ABSTRACT: Performing epilepsy surgery on children with non-lesional brain MRI often results in large lobar or multilobar resections. The aim of this study was to determine if smaller resections result in a comparable rate of seizure freedom. We reviewed 25 children who had undergone focal corticectomies restricted to one aspect of a single lobe or the insula at our institution within a 5.5-year period. Data collected in the comprehensive non-invasive pre-surgical evaluation (including scalp video-EEG, volumetric MRI, functional MRI, EEG source localization, and SPECT and PET), as well as from invasive recordings performed in each patient, was reviewed. Data from each functional modality was identified as convergent or divergent with the epileptogenic zone using image coregistration. Specific biomarkers (from extra-operative and invasive testing) previously indicated to be indicative of focal epileptogenicity were used to further tailor each resection to an epileptogenic epicentre. Tissue pathology and postoperative outcomes were obtained from all 25 patients. Two years postoperatively, 15/25 (60%) children were seizure-free, three (12%) experienced >90% reduction in seizure frequency, two (8%) had a 50-90% reduction in seizure frequency, and the remaining five (20%) had no change in seizure burden. There was no significant difference in outcome based on numerous pre- and postoperative factors including location of resection, the number of preoperative functional tests providing convergent data, and tissue pathology. In MRI-negative children with focal epilepsy, an epileptogenic epicentre within a larger epileptogenic zone can be identified when specific biomarkers are recognized on non-invasive and invasive testing. When such children undergo resection of a small, well-defined epileptogenic epicentre, favourable outcomes can be achieved.
    Epileptic disorders: international epilepsy journal with videotape 08/2015; 17(3). DOI:10.1684/epd.2015.0766
  • [Show abstract] [Hide abstract]
    ABSTRACT: To study the efficacy of vagus nerve stimulation (VNS) therapy in a highly drug-resistant childhood epilepsy patient group and to investigate the effect of age at implantation on efficacy. The efficacy of VNS treatment was analysed in a cohort of 70 patients with drug-resistant epilepsy. Both children with focal (n=16) and generalized epilepsies (n=54) were included. Age at implantation varied between 19 months and 25 years. Overall, responder rate was 54% with 5.7% children becoming seizure-free. The only factor in our analysis that could predict good outcome was age at implantation. In the youngest group (<5 years), the responder rate was 77% and this group also included three of the four seizure-free children. These three seizure-free children were known to have tuberous sclerosis. There were no outcome differences between generalized and focal epilepsies. Our single centre study confirms previous studies on the efficacy of VNS in children. A larger study using multivariate analysis to disentangle the contribution of different factors (such as age at implantation, aetiology, and epilepsy duration) is necessary to confirm our preliminary finding that younger age at VNS implantation might result in a better outcome.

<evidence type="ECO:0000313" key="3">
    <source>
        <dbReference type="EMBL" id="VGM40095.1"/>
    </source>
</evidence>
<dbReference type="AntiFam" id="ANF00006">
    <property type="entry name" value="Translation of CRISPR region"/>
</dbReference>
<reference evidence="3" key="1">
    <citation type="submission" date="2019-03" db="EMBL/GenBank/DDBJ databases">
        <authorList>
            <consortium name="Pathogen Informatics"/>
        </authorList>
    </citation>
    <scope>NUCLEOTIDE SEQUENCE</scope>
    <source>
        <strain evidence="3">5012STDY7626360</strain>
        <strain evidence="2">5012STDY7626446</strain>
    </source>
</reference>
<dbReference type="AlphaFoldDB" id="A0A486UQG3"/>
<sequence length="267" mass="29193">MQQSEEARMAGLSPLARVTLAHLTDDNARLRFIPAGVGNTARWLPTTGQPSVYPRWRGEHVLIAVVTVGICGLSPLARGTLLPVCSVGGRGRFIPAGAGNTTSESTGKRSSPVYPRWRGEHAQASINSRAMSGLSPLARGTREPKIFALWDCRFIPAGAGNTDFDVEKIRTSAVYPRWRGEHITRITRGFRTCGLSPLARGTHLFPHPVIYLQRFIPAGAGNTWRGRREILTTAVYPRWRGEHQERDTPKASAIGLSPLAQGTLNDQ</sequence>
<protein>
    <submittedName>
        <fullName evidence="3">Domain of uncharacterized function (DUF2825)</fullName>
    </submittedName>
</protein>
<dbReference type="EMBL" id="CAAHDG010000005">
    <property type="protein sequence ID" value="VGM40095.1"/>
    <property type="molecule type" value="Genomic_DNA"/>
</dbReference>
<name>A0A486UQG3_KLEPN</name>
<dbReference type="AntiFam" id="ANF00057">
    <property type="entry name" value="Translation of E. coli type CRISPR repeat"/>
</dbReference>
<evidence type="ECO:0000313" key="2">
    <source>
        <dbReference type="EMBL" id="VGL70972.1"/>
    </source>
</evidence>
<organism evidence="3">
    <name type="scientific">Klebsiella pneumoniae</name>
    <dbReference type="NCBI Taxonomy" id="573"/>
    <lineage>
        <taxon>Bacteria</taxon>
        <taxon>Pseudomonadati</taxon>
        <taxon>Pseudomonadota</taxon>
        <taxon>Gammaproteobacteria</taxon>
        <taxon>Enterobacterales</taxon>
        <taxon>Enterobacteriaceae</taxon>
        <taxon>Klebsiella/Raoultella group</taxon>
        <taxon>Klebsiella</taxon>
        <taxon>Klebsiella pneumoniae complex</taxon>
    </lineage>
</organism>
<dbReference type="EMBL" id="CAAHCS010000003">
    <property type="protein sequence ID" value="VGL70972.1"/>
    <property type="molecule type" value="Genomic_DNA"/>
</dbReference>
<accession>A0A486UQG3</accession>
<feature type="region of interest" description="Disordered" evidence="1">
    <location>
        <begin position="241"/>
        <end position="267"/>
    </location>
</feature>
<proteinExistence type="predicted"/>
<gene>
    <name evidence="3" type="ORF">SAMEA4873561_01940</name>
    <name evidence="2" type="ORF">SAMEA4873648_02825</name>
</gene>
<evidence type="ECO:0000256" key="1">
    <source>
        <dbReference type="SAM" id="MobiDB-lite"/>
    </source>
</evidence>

Epileptic disorders: international epilepsy journal with videotape 08/2015; 17(3). DOI:10.1684/epd.2015.0768
  • [Show abstract] [Hide abstract]
    ABSTRACT: Signs indicating the end of a focal seizure with loss of awareness and/or responsiveness but without progression to focal or generalized motor symptoms are poorly defined and can be difficult to determine. Not recognizing the transition from ictal to postictal behaviour can affect seizure reporting accuracy by family members and may lead to delayed or a lack of examination during EEG monitoring, erroneous seizure localization and inadequate medical intervention for prolonged seizure duration. Our epilepsy monitoring unit database was searched for focal seizures without secondary generalization for the period from 2007 to 2011. The first focal seizure in a patient with loss of awareness and/or responsiveness and/or behavioural arrest, with or without automatisms, was included. Seizures without objective symptoms or inadequate video-EEG quality were excluded. A total of 67 patients were included, with an average age of 41.7 years. Thirty-six of the patients had seizures from the left hemisphere and 29 from the right. All patients showed an abrupt change in motor activity and resumed contact with the environment as a sign of clinical seizure ending. Specific ending signs (nose wiping, coughing, sighing, throat clearing, or laughter) were seen in 23 of 47 of temporal lobe seizures and 7 of 20 extra-temporal seizures. Seizure ending signs are often subtle and the most common finding is a sudden change in motor activity and resumption of contact with the environment. More distinct signs, such as nose wiping, coughing or throat clearing, are not specific to temporal lobe onset. A higher proportion of seizures during sleep went unexamined, compared to those during wakefulness. This demonstrates that seizure semiology can be very subtle and arousals from sleep during monitoring should alert staff. Patient accounts of seizure frequency appear to be unreliable and witness reports need to be taken into account. [Published with video sequences].